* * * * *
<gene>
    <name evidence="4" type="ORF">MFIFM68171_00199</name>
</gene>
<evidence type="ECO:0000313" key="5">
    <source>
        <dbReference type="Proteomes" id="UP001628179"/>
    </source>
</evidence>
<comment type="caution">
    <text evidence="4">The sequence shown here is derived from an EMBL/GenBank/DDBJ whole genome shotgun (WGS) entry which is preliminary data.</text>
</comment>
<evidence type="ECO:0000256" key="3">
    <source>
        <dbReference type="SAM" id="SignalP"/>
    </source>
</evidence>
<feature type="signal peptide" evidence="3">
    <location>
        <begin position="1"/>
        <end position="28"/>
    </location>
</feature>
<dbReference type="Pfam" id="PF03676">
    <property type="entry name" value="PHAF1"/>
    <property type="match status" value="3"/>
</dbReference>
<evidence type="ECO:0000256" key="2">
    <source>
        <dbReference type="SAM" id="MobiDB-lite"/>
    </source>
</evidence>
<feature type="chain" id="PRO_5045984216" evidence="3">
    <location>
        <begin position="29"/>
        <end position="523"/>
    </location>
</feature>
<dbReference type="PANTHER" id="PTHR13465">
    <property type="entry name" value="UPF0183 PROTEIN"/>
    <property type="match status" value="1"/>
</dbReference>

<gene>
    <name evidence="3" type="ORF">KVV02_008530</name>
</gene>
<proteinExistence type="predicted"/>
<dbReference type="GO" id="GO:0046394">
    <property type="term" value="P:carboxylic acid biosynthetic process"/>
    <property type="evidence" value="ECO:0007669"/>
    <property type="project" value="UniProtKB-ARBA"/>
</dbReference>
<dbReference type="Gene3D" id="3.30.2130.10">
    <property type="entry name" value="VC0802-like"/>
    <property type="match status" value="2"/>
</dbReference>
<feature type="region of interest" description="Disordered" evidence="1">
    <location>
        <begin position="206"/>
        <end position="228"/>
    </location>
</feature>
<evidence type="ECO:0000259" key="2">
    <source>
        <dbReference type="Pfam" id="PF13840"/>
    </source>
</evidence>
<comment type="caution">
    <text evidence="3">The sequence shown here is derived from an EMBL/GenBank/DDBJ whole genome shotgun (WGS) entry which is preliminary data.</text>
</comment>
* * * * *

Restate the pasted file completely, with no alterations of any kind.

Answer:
<gene>
    <name evidence="4" type="ORF">MFIFM68171_00199</name>
</gene>
<evidence type="ECO:0000313" key="5">
    <source>
        <dbReference type="Proteomes" id="UP001628179"/>
    </source>
</evidence>
<comment type="caution">
    <text evidence="4">The sequence shown here is derived from an EMBL/GenBank/DDBJ whole genome shotgun (WGS) entry which is preliminary data.</text>
</comment>
<evidence type="ECO:0000256" key="3">
    <source>
        <dbReference type="SAM" id="SignalP"/>
    </source>
</evidence>
<feature type="signal peptide" evidence="3">
    <location>
        <begin position="1"/>
        <end position="28"/>
    </location>
</feature>
<dbReference type="Pfam" id="PF03676">
    <property type="entry name" value="PHAF1"/>
    <property type="match status" value="3"/>
</dbReference>
<evidence type="ECO:0000256" key="2">
    <source>
        <dbReference type="SAM" id="MobiDB-lite"/>
    </source>
</evidence>
<feature type="chain" id="PRO_5045984216" evidence="3">
    <location>
        <begin position="29"/>
        <end position="523"/>
    </location>
</feature>
<dbReference type="PANTHER" id="PTHR13465">
    <property type="entry name" value="UPF0183 PROTEIN"/>
    <property type="match status" value="1"/>
</dbReference>

<gene>
    <name evidence="3" type="ORF">KVV02_008530</name>
</gene>
<proteinExistence type="predicted"/>
<dbReference type="GO" id="GO:0046394">
    <property type="term" value="P:carboxylic acid biosynthetic process"/>
    <property type="evidence" value="ECO:0007669"/>
    <property type="project" value="UniProtKB-ARBA"/>
</dbReference>
<dbReference type="Gene3D" id="3.30.2130.10">
    <property type="entry name" value="VC0802-like"/>
    <property type="match status" value="2"/>
</dbReference>
<feature type="region of interest" description="Disordered" evidence="1">
    <location>
        <begin position="206"/>
        <end position="228"/>
    </location>
</feature>
<evidence type="ECO:0000259" key="2">
    <source>
        <dbReference type="Pfam" id="PF13840"/>
    </source>
</evidence>
<comment type="caution">
    <text evidence="3">The sequence shown here is derived from an EMBL/GenBank/DDBJ whole genome shotgun (WGS) entry which is preliminary data.</text>
</comment>